“It smells nice and fresh in here,” I remarked to our long-suffering realtor, who’d ushered my infant son and me down into the tiny house’s semifinished rec room.
In fact, whatever industrial-grade air freshener the sellers were using was so intense my eyes began to itch. The baby’s blanket reeked of it for hours afterward.
“That’s usually a sign they’re trying to cover up some kind of odor,” our realtor noted. And then I remembered that the owners had added an unusual clause to their online listing, requesting extra lead time before a showing.
At best, I figured the disguised smell was what my husband calls “deep dog”—years of ground-in canine funk that nonetheless clocks a far second behind the absolutely intractable stench of cat pee. At worst, it could be resale-inhibiting mold. (Or rotting corpses bricked into the fireplace, I suppose—although the swing set in the back yard and the eyelet curtains covering the kitchen windows didn’t immediately suggest Mafia activity or Jeffrey Dahmer wannabes.)
Partially refinished rec rooms can smell like a lot of things. Mostly, though, they smell like what they are—uppity basements. We wondered why the nice-looking, rehabbed cottage had been on the market so long. It was actually affordable—unusual for the fashionable neighborhood in which it sat. Well, the third “bedroom” was, of course, the finished basement. Nice new carpet, cute little bathroom. But the unfinished portion, lurking just beyond the presentable half like an embarrassing feral child, was not so easily forgotten. From it, the usual basement bouquet—an acrid amalgam of fuel and damp—leaked into the third bedroom. We’d have to keep our clothes upstairs, I decided. But where? I pictured an old-fashioned armoire taking the place of a dining-room table in the eat-in kitchen.
These days, this is what you get around here for under $200,000 if you need more than two bedrooms and 900 square feet. We’ve learned that the “Three C’s”—“cozy,” “cute” and “convenient, one-level living”—all mean claustrophobically tiny. (The fourth “C,” phonetically speaking, is “quaint.”)
One ad claimed that only “cosmetic updating” was needed to restore an arts-and-crafts home to full glory. We did a drive-by and met the sellers’ young daughter (they apparently lived next door). “There’s no walls,” she informed us. “You mean no doors?” we suggested gently. “There aren’t any walls,” she repeated, lest we misunderstand.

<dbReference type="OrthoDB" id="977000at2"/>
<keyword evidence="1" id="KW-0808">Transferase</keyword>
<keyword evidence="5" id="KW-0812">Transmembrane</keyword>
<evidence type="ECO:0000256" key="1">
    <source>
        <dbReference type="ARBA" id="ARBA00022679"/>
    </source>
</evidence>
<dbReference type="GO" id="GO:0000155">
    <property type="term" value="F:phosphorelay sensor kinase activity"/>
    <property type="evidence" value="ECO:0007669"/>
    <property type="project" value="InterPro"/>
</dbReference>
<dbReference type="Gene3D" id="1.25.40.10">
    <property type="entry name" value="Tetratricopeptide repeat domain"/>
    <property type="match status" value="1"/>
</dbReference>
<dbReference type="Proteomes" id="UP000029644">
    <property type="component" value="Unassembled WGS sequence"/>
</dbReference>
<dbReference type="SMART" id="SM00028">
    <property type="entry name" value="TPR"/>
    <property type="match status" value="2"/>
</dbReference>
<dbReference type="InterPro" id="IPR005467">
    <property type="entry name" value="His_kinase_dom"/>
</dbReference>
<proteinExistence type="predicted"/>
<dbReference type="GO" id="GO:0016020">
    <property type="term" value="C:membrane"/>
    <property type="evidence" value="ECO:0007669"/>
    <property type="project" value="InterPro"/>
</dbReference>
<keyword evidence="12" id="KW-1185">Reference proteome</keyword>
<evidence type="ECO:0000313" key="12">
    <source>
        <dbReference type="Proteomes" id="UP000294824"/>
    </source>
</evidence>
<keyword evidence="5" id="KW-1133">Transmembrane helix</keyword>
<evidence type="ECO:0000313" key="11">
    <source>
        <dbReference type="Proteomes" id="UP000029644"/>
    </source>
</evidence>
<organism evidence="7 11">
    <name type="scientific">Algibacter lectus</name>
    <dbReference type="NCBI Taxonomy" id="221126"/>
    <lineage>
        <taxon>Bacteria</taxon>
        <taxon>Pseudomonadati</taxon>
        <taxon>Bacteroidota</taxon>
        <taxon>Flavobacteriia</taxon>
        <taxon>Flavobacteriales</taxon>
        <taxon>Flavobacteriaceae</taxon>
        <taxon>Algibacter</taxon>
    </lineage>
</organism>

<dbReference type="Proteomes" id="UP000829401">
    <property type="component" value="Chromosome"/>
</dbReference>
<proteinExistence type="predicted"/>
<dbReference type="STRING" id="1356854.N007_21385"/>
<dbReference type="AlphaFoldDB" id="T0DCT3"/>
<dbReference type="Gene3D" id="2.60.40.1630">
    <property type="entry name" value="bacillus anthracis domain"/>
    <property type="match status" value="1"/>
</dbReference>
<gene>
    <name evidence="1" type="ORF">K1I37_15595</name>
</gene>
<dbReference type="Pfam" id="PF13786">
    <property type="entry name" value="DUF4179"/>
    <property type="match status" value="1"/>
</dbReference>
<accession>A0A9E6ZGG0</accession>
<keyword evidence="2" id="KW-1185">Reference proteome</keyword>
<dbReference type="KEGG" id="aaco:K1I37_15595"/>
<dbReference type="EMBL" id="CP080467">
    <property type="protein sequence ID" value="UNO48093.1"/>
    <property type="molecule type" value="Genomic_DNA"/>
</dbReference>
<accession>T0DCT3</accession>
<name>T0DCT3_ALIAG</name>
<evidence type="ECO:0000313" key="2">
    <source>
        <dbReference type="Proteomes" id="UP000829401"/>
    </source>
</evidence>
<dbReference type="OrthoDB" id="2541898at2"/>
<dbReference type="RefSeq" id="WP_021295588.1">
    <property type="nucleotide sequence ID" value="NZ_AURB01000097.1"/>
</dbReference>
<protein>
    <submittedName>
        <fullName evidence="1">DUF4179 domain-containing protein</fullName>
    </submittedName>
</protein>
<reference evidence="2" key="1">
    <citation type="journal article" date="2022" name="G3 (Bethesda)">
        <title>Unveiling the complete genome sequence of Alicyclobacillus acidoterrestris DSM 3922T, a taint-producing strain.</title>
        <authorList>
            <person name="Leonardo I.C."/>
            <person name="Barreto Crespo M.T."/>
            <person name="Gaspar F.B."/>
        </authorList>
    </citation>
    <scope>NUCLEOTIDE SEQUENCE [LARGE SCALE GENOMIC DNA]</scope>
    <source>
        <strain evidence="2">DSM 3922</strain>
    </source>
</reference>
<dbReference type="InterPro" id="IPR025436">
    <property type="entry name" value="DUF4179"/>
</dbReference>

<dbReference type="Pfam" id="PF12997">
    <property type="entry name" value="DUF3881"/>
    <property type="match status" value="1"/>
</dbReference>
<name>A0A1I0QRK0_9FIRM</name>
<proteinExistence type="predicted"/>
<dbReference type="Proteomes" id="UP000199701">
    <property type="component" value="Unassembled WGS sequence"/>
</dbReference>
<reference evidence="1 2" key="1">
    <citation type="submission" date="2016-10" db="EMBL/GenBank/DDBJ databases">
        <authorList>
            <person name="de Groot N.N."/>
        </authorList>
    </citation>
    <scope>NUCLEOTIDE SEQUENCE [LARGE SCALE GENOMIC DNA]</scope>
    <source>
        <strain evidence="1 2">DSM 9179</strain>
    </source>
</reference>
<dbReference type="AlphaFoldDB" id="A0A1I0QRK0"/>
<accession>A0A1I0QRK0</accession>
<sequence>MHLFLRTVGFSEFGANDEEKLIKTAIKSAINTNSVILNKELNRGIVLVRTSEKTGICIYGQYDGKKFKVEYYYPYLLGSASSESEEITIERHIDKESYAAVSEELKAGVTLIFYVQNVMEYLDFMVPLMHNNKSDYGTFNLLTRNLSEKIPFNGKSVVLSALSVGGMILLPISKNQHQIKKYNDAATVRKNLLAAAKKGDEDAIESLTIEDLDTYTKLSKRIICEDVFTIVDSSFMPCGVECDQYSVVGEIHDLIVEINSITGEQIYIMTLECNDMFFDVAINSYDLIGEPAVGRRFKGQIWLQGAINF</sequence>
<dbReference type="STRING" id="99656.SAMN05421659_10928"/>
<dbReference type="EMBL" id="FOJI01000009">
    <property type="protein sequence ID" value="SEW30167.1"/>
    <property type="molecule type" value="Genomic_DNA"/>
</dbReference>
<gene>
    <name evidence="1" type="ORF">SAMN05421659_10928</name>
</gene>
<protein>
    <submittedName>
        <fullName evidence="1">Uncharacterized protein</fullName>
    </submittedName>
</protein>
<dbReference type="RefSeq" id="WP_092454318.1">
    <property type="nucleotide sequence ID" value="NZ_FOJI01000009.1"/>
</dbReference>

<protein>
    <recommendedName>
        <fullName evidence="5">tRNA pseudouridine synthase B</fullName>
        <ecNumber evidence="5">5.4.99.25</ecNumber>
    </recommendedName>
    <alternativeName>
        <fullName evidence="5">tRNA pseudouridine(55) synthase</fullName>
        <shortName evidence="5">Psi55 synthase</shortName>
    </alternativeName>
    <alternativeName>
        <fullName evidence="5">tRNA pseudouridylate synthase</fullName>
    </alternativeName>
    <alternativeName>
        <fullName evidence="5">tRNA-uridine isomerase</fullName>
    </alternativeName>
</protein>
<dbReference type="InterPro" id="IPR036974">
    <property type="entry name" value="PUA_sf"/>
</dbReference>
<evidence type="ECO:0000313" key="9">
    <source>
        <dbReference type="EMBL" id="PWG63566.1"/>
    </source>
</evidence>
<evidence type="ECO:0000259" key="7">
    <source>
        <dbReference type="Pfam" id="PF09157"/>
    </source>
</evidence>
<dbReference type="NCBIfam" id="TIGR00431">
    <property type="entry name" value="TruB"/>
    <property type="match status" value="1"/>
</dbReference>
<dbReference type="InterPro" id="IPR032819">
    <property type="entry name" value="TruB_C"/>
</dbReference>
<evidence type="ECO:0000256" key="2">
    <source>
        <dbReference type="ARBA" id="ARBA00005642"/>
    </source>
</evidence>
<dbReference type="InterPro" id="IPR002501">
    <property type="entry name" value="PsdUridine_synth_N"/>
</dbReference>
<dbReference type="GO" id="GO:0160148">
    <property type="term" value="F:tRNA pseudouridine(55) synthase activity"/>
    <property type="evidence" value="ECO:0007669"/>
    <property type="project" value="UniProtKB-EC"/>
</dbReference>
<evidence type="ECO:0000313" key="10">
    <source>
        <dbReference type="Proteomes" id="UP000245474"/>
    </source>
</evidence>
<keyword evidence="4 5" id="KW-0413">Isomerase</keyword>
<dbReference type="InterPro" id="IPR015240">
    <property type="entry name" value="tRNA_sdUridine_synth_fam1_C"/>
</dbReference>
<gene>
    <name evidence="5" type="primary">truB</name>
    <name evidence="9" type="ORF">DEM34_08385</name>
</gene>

Talk about your open floor plan.
Clearly, we waited way too long to do this. Our own odd little family—comprising me, my husband, our baby and my twin sister, whom I’ve lived with for 36 years and couldn’t give up after I married—has been house hunting for only a year-and-a-half. But I’ve been in Asheville since the summer of 1992 and can remember when palatial Montford homes sold for less than Hummers do today. I never felt the itch to buy until I was a Mrs., however.
Idleness became urgency when our son was conceived only 90 days after the ceremony. Now closing in on seven months old, he is officially “off the charts” in weight and head size, a round little snowman of a child who’s getting bigger every minute. While I love co-sleeping—that’s modern parent-speak for keeping the baby in bed with you—we’ve begun to realize that this ever-expanding fellow may need his own room at some point.
Since our search began in earnest, we’ve lost two contracts (I’ll spare you the details) and learned a good bit. We’ve argued about odors (“I can live with the smell of the Canton paper mill for a $150,000 house with 2,000 square feet,” I insisted in a moment of weakness) and have twice been mistaken for crack buyers. I don’t blame the pushers: You’d have to be on crack not to realize in what kind of neighborhood you might find a “gorgeously restored” three-bedroom bungalow in the $120,000 range.
Sometimes you don’t have to even darken the doorstep of an “investor’s dream” to know why the price is so low—it becomes apparent as soon as you’ve closed the car door. One promising farmhouse was sandwiched between a pair of yards respectively featuring a snarling pit bull and a rottweiler that strained at the end of too-short chains, just waiting. At a weekend open house, the broker on duty had worked himself into a froth, talking auctioneer-fast in hopes that the dispirited buyers might not notice that the house sat so close to the highway it probably needed passing-lane stripes painted on its roof to bring it up to code. And although yet another house—a certain darling little rancher whose retro-hip owner had embraced its Brady Bunch era aesthetic—truly captured our hearts despite the mere inches separating it from its neighbors, somehow we couldn’t get past the mysterious, sad moans issuing from the house next door.
At this writing, we’ve scheduled a second showing of a place I feel has real potential. It’s a half-restored old home with a strange layout, bonus rooms scattered about like so many real-estate agents’ business cards, and the only two proper bedrooms leading one into the other like a Manhattan railroad flat. It smells a little catty. There’s a new dishwasher, but I wouldn’t stand in front of the ancient microwave unless I needed my teeth X-rayed.
Still, the house’s spaciousness is inviting—who knows how much bigger the baby may grow?—and there’s a mountain view, the better to impress out-of-town friends. Especially the San Francisco couple we know who are moving here because Asheville real estate is such a bargain. (Naturally, they haven’t found jobs yet.)